Politics & Economics

Civil society groups in Algeria call for democratic transition

North Africa

In the aftermath of Bouteflika's resignation, civic organisations in Algeria are keen to accelerate the processes of dialogue and democratic transition.

Civil society organisations played a vital role in preventing Abdelaziz Bouteflika from prolonging his reign as President of Algeria this year and they are now active in the process of the democratic transition of power. Activists from a variety of civil society groups have gathered to voice their demands for free and fair elections and  with regards to their imagined transition to democracy.

There is a dire need for a transitional period and we have come today with the problems of workers in the General Assemblies. Workers are keen to form a legitimate government elected by the people with integrity, transparency, and democracy”, said Nadia Jadour, a member of the Independent National Association for Workers called “Snap Up”.

Three civil society organisations were mainly involved in this initiative, including the Free Trade Union Alliance, the National Forum for Change, and the Civil Society Coalition. The Civil Society Coalition includes many associations and human rights organisations, which called for what it described as the acceleration of a smooth democratic transition in accordance with electoral rules away from tyranny and corruption.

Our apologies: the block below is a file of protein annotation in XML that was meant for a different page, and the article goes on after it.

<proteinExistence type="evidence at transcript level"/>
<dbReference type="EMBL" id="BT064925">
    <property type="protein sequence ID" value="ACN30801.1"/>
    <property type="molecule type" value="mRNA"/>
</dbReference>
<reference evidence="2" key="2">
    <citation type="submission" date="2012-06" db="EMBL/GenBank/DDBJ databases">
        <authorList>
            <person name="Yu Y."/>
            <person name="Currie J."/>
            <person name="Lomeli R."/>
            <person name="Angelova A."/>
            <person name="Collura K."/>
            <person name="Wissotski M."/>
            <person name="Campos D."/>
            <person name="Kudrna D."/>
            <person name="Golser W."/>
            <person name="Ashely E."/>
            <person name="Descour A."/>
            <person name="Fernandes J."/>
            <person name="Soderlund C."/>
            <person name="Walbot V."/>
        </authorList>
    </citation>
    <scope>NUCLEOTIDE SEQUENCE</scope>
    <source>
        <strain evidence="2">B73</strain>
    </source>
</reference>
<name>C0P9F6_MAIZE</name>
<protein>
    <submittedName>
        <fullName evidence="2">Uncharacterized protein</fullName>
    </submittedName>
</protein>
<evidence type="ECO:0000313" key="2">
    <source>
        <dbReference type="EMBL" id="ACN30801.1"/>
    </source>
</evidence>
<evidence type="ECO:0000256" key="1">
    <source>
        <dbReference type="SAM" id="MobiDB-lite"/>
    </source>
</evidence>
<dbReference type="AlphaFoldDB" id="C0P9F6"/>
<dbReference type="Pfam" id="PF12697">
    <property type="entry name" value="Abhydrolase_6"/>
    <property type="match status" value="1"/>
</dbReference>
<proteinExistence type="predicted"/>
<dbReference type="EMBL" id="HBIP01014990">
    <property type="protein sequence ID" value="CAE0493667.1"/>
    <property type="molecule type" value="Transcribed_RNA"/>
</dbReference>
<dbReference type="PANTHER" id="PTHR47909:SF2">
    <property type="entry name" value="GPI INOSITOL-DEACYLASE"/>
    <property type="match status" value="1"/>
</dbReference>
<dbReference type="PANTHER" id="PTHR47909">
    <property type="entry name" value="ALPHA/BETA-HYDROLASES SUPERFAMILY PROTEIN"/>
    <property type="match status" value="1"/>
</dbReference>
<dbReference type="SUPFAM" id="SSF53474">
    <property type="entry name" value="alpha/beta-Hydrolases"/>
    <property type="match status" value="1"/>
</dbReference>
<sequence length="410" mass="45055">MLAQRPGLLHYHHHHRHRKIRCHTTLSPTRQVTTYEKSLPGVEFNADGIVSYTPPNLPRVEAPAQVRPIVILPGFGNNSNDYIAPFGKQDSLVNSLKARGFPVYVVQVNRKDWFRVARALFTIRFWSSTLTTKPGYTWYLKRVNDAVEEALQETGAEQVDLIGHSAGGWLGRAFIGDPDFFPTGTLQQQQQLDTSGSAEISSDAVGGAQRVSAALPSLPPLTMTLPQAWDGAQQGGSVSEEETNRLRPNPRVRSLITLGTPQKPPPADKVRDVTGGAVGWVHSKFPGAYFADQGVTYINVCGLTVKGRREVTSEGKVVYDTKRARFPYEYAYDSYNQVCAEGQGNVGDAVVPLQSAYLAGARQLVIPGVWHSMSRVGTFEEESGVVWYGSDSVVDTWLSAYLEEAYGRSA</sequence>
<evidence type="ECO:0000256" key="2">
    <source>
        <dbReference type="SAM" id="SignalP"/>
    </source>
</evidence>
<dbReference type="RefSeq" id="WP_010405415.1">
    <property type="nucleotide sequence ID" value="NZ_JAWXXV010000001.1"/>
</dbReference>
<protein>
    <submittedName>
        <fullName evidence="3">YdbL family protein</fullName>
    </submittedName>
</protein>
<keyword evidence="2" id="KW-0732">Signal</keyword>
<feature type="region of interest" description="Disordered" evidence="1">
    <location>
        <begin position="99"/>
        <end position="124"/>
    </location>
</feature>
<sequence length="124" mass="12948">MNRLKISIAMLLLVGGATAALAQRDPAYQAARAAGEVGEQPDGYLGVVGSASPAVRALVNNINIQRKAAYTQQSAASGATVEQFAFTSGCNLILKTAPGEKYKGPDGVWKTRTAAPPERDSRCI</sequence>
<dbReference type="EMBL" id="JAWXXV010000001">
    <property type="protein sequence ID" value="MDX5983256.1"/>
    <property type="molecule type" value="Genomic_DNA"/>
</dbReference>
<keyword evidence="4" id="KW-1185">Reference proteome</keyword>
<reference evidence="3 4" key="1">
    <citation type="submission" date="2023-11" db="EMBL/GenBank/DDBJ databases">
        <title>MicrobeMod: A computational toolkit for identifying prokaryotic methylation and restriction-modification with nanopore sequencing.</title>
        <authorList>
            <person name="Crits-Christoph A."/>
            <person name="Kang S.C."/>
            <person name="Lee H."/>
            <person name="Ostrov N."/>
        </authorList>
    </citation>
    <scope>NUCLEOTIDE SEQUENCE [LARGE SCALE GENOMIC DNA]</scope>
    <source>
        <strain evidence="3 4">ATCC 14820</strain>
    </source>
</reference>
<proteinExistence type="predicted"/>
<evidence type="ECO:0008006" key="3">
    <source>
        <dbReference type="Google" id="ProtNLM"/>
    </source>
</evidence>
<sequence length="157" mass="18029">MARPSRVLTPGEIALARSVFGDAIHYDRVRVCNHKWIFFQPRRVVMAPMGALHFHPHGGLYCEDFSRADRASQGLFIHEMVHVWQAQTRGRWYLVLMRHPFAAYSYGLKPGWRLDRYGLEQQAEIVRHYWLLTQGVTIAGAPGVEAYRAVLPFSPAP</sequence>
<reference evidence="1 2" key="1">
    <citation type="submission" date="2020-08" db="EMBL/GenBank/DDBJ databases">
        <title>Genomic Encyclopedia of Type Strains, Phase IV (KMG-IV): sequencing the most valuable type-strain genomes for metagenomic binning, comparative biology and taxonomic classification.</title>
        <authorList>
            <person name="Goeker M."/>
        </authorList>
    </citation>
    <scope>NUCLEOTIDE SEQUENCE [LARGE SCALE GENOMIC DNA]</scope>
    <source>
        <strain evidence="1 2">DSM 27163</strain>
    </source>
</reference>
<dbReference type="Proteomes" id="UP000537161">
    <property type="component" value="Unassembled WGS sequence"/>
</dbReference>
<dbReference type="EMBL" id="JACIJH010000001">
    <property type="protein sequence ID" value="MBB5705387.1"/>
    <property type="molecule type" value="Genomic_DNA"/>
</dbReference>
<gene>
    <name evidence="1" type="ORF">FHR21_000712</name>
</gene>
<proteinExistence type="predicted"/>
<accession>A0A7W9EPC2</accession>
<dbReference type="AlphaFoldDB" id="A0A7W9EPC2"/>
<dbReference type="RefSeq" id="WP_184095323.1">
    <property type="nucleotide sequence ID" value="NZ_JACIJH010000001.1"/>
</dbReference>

Military figures have been vocal in their calls for a quick election in Algeria. Ahmed Gaid Salah, an influential military official stated that he and his cadre are keen to crack down on “the scourge of corruption” and push through political dialogue that will lead to elections.

Certain segments of Algerian society are however weary of the consequences that a swift democratic transition would have, as memories of the Algerian Civil War in the 1990s remain strong. The Civil War had broken out following the rejection of the electoral victory of Islamists in Algeria which culminated in a military coup.

Similar events have taken place in Egypt where Islamist Muhammad Mursi was elected as President following the Tahrir protests, after which he was nevertheless ousted by the military and replaced by Abdel Fateh al-Sisi, leading to the failure of the democratic process in that country.